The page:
Well and good, but as we said in our advancer on the speech, we’ll wait to see whether he walks the talk or once again caves the first time Boehner and McConnell say “Boo.”

In the meantime, Washpost whiz kid Ezra Klein does the heavy lifting on the competing policies and political philosophies behind the two proposals and also gets deep in the weeds for those who just can’t enough about the Medicare issue. Hard-core junkies can find the text of Obama’s speech here while utterly hopeless cases can watch the video here.

Calbuzz: Your full service cure for insomnia.

Calbuzz goes chrome dome: The latest issue of the California Journal of Politics and Policy, published by the good folks at Berkeley Electronic Press under direction of the estimable Jerry Lubenow, focuses on the state’s budget mess and features our very own ruminations on communications and campaign strategems that could redefine the debate.

You can read it here or download it through the journal’s guest access gateway. We’re also in line for some actual paper copies in the near future, so send us $25,000 and a self-addressed stamped envelope and we’ll try to  to get you one. Suitable for framing autographed editions only $5K more!

In case you missed it: Lady Gaga falls hard on her noggin but doesn’t miss a beat…Carlos Gonzalez and Mike Kepka edit the Giant’s incredible home opener down to a very cool 2:11…Beta version of the Calbuzz laugh track getting close to being ready to go.

One more time: A toast to Kam Kuwata, one of the great ones, who passed this week at 57.


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  1. avatar Vince Boston says:

    Conversation overheard at the San Mateo Starbucks between two 60-somethings.

    Tom: “What do think of the state budget crisis?”

    Jerry: “I don’t know what to think. Seems like I have been hearing both the Republicans and the Democrats yelling “California is in a financial crisis and government finances must be done my Party’s way or the world will end” for 30 straight years. But the “imminent end-of-the-world” never happens. Neither Party has any credibility left with me.

    Tom: “You’re right about that! I used to try to figure out which Party was right and be a good citizen and cast my vote appropriately and all that. But I give up. I can’t figure it out. I’ve been worn out by all the confusing contradictory bullshit from both sides going back for decades. War on Poverty, War on Cancer, War on Drugs, War on Inflation, War on Terror, War on waste/fraud/abuse, War on the Deficit, War on War, yada yada yada, it’s all a perpetual the Boy Who Cried Wolf from both Parties.”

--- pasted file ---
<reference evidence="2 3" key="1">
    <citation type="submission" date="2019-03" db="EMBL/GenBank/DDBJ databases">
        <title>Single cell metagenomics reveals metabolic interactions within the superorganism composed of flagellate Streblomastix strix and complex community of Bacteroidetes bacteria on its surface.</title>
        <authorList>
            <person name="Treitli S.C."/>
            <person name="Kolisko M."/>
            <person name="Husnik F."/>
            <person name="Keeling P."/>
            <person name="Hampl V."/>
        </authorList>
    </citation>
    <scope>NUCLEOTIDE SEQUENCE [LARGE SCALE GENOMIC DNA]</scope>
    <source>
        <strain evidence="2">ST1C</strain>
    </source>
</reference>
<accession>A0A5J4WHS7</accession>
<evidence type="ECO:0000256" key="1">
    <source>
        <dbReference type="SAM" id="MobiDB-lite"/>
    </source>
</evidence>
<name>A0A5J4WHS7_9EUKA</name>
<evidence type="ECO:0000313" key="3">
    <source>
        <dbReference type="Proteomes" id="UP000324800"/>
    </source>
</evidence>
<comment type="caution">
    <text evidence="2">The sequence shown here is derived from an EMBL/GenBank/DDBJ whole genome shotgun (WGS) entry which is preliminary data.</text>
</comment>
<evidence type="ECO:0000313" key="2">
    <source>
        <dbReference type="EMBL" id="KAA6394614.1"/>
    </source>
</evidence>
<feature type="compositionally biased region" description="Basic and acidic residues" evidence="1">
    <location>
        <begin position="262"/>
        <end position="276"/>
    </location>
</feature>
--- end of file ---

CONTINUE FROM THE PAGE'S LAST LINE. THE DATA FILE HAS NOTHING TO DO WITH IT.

Jerry: “Yeah, I’m so confused that I’ve just decided to tune-out all the elected politicians and so-called experts and just pay attention to what happens in the here and now right in front of me and on my TV screen. As far as I’m concerned, there is no budget crisis in California until all the public teachers are out on strike, the kids are roaming the streets, the freeways are blocked with accidents because the Highway Patrol is on strike, all the DMV office doors are chained shut, the number of homeless and mentally-ill wandering around the streets and parks has doubled, and Watts is burning again. THEN there is a fiscal crisis. Until then, NO fiscal crisis. Ditto for the Feds. As long as my Social Security check keeps showing up, the postman comes to my house, and my MD accepts my MediCare card, I’m good. If there really is an impending trainwreck coming, as a good citizen I’d like to avoid it, and I do care about my grandchildren’s future. But both Party’s have each destroyed their own credibility all by themselves without any help from me. So what the hell else am I supposed to do?”

    Tom: “Yeah, it sure is frustrating. Oh well…..whatever. How about a refill?”